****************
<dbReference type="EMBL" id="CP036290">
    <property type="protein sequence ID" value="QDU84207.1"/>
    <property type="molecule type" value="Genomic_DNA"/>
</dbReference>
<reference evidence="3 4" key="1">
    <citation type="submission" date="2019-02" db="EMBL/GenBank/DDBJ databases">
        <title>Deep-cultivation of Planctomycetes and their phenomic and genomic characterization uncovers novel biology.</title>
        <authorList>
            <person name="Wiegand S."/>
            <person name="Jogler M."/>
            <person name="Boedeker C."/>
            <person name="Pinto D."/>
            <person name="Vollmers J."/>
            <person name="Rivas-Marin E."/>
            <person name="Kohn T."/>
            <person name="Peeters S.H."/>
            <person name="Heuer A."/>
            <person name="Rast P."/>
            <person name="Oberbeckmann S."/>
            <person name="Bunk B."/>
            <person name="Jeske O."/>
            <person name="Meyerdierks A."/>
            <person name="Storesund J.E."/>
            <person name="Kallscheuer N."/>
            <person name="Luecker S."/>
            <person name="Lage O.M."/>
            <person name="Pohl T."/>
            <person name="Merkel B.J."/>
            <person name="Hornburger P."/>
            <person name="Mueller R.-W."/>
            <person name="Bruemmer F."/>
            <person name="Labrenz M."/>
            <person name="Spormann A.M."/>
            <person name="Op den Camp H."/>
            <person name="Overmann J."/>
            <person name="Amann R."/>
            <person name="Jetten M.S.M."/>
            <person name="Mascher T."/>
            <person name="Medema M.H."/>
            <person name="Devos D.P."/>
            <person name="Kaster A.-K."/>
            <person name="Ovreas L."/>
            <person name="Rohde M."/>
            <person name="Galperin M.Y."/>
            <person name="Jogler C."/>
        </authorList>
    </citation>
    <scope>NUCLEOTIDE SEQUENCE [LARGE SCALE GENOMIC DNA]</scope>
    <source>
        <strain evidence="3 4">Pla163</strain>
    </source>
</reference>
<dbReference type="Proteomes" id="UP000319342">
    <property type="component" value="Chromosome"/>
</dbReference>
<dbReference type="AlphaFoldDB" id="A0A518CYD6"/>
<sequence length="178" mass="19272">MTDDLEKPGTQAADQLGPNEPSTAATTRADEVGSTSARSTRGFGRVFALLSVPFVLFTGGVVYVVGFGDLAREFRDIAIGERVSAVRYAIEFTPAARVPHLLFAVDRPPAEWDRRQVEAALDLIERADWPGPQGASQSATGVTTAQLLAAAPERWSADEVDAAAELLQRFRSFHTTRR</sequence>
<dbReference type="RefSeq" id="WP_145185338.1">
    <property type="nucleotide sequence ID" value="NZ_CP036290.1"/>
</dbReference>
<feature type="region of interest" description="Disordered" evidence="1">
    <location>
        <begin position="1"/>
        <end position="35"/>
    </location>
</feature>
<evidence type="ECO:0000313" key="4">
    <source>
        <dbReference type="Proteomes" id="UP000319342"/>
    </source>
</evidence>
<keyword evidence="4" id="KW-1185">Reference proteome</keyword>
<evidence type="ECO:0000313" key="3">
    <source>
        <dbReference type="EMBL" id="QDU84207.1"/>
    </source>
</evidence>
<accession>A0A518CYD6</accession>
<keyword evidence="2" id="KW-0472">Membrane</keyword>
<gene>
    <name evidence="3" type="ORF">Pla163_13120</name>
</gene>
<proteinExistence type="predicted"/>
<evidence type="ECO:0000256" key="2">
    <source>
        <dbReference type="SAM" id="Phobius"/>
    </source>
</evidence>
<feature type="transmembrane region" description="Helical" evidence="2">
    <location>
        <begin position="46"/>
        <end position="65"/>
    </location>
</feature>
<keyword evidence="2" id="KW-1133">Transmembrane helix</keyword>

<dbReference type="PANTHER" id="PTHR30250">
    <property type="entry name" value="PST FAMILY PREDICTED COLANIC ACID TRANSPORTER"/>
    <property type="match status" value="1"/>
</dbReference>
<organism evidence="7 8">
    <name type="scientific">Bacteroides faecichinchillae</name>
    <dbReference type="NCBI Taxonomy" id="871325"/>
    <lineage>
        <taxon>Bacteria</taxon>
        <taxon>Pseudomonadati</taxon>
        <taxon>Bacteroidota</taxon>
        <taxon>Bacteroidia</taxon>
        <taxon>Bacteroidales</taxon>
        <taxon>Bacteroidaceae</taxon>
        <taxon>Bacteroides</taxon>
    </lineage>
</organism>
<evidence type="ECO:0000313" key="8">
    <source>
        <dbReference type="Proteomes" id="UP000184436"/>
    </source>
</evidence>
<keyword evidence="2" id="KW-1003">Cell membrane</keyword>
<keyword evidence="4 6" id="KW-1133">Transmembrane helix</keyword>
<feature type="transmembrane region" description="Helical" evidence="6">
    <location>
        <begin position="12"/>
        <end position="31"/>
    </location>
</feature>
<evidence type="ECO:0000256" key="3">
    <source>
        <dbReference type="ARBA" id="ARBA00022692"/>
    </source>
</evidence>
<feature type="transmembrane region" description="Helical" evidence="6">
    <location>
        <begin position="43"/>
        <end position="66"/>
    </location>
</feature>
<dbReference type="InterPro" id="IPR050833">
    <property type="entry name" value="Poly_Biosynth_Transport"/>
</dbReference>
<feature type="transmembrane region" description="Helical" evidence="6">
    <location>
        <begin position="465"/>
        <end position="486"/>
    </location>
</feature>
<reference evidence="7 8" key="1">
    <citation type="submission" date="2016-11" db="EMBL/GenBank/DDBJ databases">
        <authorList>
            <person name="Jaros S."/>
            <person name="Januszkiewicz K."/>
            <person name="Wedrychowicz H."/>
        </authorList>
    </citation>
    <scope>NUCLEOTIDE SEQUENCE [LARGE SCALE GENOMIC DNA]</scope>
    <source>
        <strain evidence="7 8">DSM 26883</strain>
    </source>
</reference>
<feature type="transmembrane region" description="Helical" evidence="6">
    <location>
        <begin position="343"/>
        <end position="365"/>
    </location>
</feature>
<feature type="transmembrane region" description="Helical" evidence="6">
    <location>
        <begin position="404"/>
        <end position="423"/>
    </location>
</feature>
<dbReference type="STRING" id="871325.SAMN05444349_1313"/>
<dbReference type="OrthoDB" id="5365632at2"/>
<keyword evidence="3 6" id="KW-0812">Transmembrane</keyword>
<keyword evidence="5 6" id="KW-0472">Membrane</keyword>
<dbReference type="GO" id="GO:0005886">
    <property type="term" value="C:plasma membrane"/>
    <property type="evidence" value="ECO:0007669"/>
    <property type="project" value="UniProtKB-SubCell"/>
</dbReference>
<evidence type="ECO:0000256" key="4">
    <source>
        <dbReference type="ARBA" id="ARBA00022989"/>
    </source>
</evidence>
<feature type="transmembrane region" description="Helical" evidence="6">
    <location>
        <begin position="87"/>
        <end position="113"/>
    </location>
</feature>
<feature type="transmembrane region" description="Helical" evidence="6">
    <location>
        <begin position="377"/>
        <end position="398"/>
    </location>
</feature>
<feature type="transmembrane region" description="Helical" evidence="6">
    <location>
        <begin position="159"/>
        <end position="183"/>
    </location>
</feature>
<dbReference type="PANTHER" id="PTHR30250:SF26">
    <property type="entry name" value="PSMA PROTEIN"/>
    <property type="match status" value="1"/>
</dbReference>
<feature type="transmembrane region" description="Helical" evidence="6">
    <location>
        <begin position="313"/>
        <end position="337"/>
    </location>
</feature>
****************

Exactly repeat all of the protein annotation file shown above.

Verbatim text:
<dbReference type="EMBL" id="CP036290">
    <property type="protein sequence ID" value="QDU84207.1"/>
    <property type="molecule type" value="Genomic_DNA"/>
</dbReference>
<reference evidence="3 4" key="1">
    <citation type="submission" date="2019-02" db="EMBL/GenBank/DDBJ databases">
        <title>Deep-cultivation of Planctomycetes and their phenomic and genomic characterization uncovers novel biology.</title>
        <authorList>
            <person name="Wiegand S."/>
            <person name="Jogler M."/>
            <person name="Boedeker C."/>
            <person name="Pinto D."/>
            <person name="Vollmers J."/>
            <person name="Rivas-Marin E."/>
            <person name="Kohn T."/>
            <person name="Peeters S.H."/>
            <person name="Heuer A."/>
            <person name="Rast P."/>
            <person name="Oberbeckmann S."/>
            <person name="Bunk B."/>
            <person name="Jeske O."/>
            <person name="Meyerdierks A."/>
            <person name="Storesund J.E."/>
            <person name="Kallscheuer N."/>
            <person name="Luecker S."/>
            <person name="Lage O.M."/>
            <person name="Pohl T."/>
            <person name="Merkel B.J."/>
            <person name="Hornburger P."/>
            <person name="Mueller R.-W."/>
            <person name="Bruemmer F."/>
            <person name="Labrenz M."/>
            <person name="Spormann A.M."/>
            <person name="Op den Camp H."/>
            <person name="Overmann J."/>
            <person name="Amann R."/>
            <person name="Jetten M.S.M."/>
            <person name="Mascher T."/>
            <person name="Medema M.H."/>
            <person name="Devos D.P."/>
            <person name="Kaster A.-K."/>
            <person name="Ovreas L."/>
            <person name="Rohde M."/>
            <person name="Galperin M.Y."/>
            <person name="Jogler C."/>
        </authorList>
    </citation>
    <scope>NUCLEOTIDE SEQUENCE [LARGE SCALE GENOMIC DNA]</scope>
    <source>
        <strain evidence="3 4">Pla163</strain>
    </source>
</reference>
<dbReference type="Proteomes" id="UP000319342">
    <property type="component" value="Chromosome"/>
</dbReference>
<dbReference type="AlphaFoldDB" id="A0A518CYD6"/>
<sequence length="178" mass="19272">MTDDLEKPGTQAADQLGPNEPSTAATTRADEVGSTSARSTRGFGRVFALLSVPFVLFTGGVVYVVGFGDLAREFRDIAIGERVSAVRYAIEFTPAARVPHLLFAVDRPPAEWDRRQVEAALDLIERADWPGPQGASQSATGVTTAQLLAAAPERWSADEVDAAAELLQRFRSFHTTRR</sequence>
<dbReference type="RefSeq" id="WP_145185338.1">
    <property type="nucleotide sequence ID" value="NZ_CP036290.1"/>
</dbReference>
<feature type="region of interest" description="Disordered" evidence="1">
    <location>
        <begin position="1"/>
        <end position="35"/>
    </location>
</feature>
<evidence type="ECO:0000313" key="4">
    <source>
        <dbReference type="Proteomes" id="UP000319342"/>
    </source>
</evidence>
<keyword evidence="4" id="KW-1185">Reference proteome</keyword>
<evidence type="ECO:0000313" key="3">
    <source>
        <dbReference type="EMBL" id="QDU84207.1"/>
    </source>
</evidence>
<accession>A0A518CYD6</accession>
<keyword evidence="2" id="KW-0472">Membrane</keyword>
<gene>
    <name evidence="3" type="ORF">Pla163_13120</name>
</gene>
<proteinExistence type="predicted"/>
<evidence type="ECO:0000256" key="2">
    <source>
        <dbReference type="SAM" id="Phobius"/>
    </source>
</evidence>
<feature type="transmembrane region" description="Helical" evidence="2">
    <location>
        <begin position="46"/>
        <end position="65"/>
    </location>
</feature>
<keyword evidence="2" id="KW-1133">Transmembrane helix</keyword>

<dbReference type="PANTHER" id="PTHR30250">
    <property type="entry name" value="PST FAMILY PREDICTED COLANIC ACID TRANSPORTER"/>
    <property type="match status" value="1"/>
</dbReference>
<organism evidence="7 8">
    <name type="scientific">Bacteroides faecichinchillae</name>
    <dbReference type="NCBI Taxonomy" id="871325"/>
    <lineage>
        <taxon>Bacteria</taxon>
        <taxon>Pseudomonadati</taxon>
        <taxon>Bacteroidota</taxon>
        <taxon>Bacteroidia</taxon>
        <taxon>Bacteroidales</taxon>
        <taxon>Bacteroidaceae</taxon>
        <taxon>Bacteroides</taxon>
    </lineage>
</organism>
<evidence type="ECO:0000313" key="8">
    <source>
        <dbReference type="Proteomes" id="UP000184436"/>
    </source>
</evidence>
<keyword evidence="2" id="KW-1003">Cell membrane</keyword>
<keyword evidence="4 6" id="KW-1133">Transmembrane helix</keyword>
<feature type="transmembrane region" description="Helical" evidence="6">
    <location>
        <begin position="12"/>
        <end position="31"/>
    </location>
</feature>
<evidence type="ECO:0000256" key="3">
    <source>
        <dbReference type="ARBA" id="ARBA00022692"/>
    </source>
</evidence>
<feature type="transmembrane region" description="Helical" evidence="6">
    <location>
        <begin position="43"/>
        <end position="66"/>
    </location>
</feature>
<dbReference type="InterPro" id="IPR050833">
    <property type="entry name" value="Poly_Biosynth_Transport"/>
</dbReference>
<feature type="transmembrane region" description="Helical" evidence="6">
    <location>
        <begin position="465"/>
        <end position="486"/>
    </location>
</feature>
<reference evidence="7 8" key="1">
    <citation type="submission" date="2016-11" db="EMBL/GenBank/DDBJ databases">
        <authorList>
            <person name="Jaros S."/>
            <person name="Januszkiewicz K."/>
            <person name="Wedrychowicz H."/>
        </authorList>
    </citation>
    <scope>NUCLEOTIDE SEQUENCE [LARGE SCALE GENOMIC DNA]</scope>
    <source>
        <strain evidence="7 8">DSM 26883</strain>
    </source>
</reference>
<feature type="transmembrane region" description="Helical" evidence="6">
    <location>
        <begin position="343"/>
        <end position="365"/>
    </location>
</feature>
<feature type="transmembrane region" description="Helical" evidence="6">
    <location>
        <begin position="404"/>
        <end position="423"/>
    </location>
</feature>
<dbReference type="STRING" id="871325.SAMN05444349_1313"/>
<dbReference type="OrthoDB" id="5365632at2"/>
<keyword evidence="3 6" id="KW-0812">Transmembrane</keyword>
<keyword evidence="5 6" id="KW-0472">Membrane</keyword>
<dbReference type="GO" id="GO:0005886">
    <property type="term" value="C:plasma membrane"/>
    <property type="evidence" value="ECO:0007669"/>
    <property type="project" value="UniProtKB-SubCell"/>
</dbReference>
<evidence type="ECO:0000256" key="4">
    <source>
        <dbReference type="ARBA" id="ARBA00022989"/>
    </source>
</evidence>
<feature type="transmembrane region" description="Helical" evidence="6">
    <location>
        <begin position="87"/>
        <end position="113"/>
    </location>
</feature>
<feature type="transmembrane region" description="Helical" evidence="6">
    <location>
        <begin position="377"/>
        <end position="398"/>
    </location>
</feature>
<feature type="transmembrane region" description="Helical" evidence="6">
    <location>
        <begin position="159"/>
        <end position="183"/>
    </location>
</feature>
<dbReference type="PANTHER" id="PTHR30250:SF26">
    <property type="entry name" value="PSMA PROTEIN"/>
    <property type="match status" value="1"/>
</dbReference>
<feature type="transmembrane region" description="Helical" evidence="6">
    <location>
        <begin position="313"/>
        <end position="337"/>
    </location>
</feature>